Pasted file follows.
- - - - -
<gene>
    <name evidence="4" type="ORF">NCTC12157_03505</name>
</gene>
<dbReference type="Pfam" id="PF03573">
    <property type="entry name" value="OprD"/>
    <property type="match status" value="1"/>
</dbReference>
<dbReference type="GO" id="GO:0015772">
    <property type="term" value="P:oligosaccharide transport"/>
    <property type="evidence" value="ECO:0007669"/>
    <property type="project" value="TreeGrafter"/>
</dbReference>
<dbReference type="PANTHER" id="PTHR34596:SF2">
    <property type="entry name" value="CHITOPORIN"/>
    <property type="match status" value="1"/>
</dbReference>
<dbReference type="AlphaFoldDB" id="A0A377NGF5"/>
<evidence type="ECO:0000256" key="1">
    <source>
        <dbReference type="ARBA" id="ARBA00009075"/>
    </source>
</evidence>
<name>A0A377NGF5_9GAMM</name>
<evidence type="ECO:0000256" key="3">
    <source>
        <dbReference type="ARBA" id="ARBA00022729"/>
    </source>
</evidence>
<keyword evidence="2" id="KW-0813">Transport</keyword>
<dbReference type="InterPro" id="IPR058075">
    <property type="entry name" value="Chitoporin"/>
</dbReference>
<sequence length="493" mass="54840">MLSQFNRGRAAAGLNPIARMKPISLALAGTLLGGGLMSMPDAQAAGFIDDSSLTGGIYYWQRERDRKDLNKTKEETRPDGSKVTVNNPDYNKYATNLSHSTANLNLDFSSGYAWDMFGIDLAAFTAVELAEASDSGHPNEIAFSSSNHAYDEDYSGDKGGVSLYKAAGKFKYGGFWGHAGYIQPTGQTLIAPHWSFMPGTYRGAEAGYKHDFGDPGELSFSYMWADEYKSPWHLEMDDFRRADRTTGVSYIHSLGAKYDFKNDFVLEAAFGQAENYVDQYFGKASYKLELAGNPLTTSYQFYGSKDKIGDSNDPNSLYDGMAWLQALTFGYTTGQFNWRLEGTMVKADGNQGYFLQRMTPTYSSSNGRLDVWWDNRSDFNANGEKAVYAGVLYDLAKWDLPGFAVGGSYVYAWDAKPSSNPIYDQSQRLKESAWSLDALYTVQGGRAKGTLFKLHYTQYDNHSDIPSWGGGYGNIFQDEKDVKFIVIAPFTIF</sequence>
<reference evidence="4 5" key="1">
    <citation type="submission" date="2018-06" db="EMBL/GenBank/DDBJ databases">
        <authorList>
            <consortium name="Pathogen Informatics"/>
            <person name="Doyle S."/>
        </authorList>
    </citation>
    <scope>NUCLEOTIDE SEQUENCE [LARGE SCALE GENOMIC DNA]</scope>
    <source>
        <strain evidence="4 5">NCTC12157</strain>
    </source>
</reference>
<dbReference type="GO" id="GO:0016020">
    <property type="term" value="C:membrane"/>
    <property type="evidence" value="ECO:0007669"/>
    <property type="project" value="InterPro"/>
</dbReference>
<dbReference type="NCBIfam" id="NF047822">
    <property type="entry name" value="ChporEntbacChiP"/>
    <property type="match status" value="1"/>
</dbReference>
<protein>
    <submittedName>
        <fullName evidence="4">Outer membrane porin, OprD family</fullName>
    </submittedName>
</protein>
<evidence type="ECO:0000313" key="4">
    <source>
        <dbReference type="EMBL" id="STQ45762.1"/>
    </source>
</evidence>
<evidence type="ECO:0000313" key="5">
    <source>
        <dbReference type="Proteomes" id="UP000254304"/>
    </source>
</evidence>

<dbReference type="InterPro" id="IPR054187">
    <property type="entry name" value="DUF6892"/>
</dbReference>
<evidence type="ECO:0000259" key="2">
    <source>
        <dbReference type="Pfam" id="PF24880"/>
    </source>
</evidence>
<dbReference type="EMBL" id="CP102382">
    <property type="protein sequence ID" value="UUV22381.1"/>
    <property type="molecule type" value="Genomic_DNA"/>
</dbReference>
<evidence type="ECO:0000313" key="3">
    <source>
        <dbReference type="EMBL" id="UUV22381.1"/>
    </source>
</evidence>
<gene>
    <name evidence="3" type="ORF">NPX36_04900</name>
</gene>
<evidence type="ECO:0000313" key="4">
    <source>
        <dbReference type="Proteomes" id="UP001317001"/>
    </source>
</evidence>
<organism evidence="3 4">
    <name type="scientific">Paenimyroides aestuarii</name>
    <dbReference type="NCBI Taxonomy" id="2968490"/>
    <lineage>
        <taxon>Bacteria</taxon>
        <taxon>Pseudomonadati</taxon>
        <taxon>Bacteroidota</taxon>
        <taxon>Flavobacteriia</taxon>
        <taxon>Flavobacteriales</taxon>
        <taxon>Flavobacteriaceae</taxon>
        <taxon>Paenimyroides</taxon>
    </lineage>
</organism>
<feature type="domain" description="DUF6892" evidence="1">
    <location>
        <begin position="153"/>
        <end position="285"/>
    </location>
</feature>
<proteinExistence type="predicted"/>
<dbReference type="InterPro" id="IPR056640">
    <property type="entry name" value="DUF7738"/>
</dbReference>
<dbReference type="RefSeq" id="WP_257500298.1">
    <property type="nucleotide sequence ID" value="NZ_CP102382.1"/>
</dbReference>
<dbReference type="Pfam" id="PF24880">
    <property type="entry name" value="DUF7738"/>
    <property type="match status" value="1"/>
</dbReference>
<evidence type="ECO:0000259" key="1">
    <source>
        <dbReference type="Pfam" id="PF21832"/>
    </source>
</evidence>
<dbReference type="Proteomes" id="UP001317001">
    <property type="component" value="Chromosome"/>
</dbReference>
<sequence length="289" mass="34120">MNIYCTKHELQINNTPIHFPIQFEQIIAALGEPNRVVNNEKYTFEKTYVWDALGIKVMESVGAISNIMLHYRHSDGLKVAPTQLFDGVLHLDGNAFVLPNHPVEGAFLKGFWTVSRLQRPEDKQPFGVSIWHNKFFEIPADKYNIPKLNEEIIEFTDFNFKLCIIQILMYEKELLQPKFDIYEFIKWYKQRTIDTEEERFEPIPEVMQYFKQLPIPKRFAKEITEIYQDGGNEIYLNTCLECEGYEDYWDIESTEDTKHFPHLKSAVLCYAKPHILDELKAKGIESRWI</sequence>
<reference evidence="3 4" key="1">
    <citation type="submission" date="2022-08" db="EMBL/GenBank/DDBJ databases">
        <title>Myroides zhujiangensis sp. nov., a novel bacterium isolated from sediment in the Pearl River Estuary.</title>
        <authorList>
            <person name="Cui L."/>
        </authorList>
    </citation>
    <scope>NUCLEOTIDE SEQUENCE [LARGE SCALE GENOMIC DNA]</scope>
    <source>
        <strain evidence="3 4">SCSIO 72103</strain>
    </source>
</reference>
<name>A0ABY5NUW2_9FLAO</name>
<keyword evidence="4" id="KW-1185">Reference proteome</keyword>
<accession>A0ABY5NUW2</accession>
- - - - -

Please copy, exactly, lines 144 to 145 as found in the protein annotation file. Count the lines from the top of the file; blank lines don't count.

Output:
    </source>
</reference>